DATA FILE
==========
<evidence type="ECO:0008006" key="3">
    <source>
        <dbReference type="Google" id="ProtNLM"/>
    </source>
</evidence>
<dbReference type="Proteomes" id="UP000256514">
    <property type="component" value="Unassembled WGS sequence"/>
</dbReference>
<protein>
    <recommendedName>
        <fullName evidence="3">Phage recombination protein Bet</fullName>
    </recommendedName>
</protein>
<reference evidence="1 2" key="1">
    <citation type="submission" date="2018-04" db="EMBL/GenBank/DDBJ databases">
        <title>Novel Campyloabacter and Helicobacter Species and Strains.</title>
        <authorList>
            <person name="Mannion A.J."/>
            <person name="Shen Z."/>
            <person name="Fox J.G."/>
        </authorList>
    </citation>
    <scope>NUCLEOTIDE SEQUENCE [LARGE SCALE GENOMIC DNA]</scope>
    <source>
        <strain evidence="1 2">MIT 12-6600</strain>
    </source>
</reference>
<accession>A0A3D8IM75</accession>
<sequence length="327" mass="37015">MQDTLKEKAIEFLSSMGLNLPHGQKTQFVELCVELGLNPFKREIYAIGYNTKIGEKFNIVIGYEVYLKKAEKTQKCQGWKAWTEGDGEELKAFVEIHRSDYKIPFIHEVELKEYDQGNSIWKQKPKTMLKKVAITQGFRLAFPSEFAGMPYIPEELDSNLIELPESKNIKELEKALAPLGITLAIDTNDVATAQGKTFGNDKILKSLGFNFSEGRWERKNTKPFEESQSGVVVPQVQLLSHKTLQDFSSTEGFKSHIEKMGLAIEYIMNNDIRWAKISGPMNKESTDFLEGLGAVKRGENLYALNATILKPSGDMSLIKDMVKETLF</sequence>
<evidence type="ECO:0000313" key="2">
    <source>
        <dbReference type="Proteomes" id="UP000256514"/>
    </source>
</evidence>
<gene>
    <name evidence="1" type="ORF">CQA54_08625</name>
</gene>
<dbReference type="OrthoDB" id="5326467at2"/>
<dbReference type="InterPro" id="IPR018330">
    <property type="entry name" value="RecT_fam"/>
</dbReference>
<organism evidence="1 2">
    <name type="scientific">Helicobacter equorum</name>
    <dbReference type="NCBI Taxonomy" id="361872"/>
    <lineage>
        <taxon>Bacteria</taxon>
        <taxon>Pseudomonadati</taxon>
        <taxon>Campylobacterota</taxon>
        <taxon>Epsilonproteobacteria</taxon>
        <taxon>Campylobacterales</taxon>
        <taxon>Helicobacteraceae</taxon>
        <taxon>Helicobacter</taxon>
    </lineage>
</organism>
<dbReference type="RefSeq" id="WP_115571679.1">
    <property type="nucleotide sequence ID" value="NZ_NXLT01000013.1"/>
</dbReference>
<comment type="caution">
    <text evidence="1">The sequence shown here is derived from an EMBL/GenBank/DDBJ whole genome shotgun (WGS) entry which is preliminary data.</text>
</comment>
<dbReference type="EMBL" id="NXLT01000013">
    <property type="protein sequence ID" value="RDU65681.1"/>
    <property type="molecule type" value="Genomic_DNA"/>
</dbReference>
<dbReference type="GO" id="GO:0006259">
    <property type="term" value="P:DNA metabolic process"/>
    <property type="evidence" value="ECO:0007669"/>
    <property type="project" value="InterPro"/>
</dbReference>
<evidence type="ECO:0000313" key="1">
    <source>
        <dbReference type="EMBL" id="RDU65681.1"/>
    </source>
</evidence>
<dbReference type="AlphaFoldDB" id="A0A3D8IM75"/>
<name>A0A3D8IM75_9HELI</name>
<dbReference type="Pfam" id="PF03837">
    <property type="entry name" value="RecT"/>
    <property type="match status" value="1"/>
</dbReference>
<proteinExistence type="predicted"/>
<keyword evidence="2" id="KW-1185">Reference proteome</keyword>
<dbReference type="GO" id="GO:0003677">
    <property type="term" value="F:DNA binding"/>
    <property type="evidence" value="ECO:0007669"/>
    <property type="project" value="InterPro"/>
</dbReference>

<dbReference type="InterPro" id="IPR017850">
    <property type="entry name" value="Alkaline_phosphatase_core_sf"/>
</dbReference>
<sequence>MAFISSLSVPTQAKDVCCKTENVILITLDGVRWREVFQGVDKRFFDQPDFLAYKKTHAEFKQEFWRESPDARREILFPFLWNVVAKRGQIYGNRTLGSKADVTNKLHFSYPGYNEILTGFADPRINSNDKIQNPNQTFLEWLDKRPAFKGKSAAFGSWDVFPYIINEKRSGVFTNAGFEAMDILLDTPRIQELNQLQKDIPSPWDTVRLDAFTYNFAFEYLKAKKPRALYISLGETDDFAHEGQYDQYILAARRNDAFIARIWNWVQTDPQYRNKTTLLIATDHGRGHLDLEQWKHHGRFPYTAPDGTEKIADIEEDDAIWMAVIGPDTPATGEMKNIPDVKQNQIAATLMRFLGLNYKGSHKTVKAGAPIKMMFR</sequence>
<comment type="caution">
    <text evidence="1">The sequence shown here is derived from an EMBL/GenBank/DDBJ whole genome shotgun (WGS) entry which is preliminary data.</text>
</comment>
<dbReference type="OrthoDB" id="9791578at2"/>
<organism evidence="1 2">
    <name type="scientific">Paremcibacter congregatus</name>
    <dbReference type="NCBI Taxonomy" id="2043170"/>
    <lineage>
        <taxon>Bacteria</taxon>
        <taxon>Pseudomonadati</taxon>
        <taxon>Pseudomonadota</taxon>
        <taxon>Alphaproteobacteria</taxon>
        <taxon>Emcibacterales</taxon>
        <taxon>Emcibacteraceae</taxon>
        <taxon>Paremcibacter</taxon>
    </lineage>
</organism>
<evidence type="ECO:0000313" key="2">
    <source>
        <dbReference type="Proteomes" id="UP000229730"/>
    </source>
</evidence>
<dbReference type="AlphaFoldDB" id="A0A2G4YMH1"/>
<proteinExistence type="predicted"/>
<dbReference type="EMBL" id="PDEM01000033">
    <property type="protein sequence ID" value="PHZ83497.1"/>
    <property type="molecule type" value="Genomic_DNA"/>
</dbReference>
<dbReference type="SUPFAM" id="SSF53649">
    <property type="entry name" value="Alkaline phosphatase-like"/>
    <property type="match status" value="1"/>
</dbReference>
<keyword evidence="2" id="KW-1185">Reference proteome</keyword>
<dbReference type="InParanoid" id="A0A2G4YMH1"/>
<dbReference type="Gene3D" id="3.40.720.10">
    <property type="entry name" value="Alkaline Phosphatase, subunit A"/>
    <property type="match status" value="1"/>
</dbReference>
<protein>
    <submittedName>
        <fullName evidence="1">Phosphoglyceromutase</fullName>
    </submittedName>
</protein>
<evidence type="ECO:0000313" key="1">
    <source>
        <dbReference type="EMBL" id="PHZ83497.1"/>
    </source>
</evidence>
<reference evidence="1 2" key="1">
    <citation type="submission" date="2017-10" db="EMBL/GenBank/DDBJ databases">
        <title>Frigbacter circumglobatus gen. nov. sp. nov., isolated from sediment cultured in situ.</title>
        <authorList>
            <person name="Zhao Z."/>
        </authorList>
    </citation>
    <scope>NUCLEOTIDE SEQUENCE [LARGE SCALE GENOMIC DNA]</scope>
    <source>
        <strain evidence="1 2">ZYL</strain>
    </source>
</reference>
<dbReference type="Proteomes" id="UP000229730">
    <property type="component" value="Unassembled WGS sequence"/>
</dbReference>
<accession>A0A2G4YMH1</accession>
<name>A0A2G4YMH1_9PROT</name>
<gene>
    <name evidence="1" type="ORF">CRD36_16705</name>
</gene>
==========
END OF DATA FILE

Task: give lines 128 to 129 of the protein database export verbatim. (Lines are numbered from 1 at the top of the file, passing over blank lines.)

    <property type="match status" value="1"/>
</dbReference>